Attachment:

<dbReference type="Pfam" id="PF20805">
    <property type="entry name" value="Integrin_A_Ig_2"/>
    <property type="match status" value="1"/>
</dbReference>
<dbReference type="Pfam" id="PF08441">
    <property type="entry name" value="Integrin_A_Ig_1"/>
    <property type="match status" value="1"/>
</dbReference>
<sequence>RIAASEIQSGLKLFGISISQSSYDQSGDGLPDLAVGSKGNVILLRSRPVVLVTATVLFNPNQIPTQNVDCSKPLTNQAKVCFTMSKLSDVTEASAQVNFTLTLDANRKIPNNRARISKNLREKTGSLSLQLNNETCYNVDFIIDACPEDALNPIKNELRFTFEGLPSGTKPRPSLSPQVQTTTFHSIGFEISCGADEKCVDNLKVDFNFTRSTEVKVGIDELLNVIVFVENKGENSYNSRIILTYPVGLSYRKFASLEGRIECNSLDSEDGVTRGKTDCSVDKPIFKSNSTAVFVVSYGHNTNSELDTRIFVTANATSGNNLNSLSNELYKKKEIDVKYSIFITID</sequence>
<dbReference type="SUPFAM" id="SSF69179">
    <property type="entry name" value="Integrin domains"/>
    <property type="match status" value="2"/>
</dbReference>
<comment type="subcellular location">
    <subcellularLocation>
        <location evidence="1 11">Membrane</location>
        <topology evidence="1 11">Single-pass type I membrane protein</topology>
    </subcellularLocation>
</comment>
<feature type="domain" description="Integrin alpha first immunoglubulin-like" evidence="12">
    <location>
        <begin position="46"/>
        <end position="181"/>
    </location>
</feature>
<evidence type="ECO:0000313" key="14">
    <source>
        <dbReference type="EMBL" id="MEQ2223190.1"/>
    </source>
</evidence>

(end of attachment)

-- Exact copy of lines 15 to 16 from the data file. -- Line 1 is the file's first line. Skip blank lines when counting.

    <subcellularLocation>
        <location evidence="1 11">Membrane</location>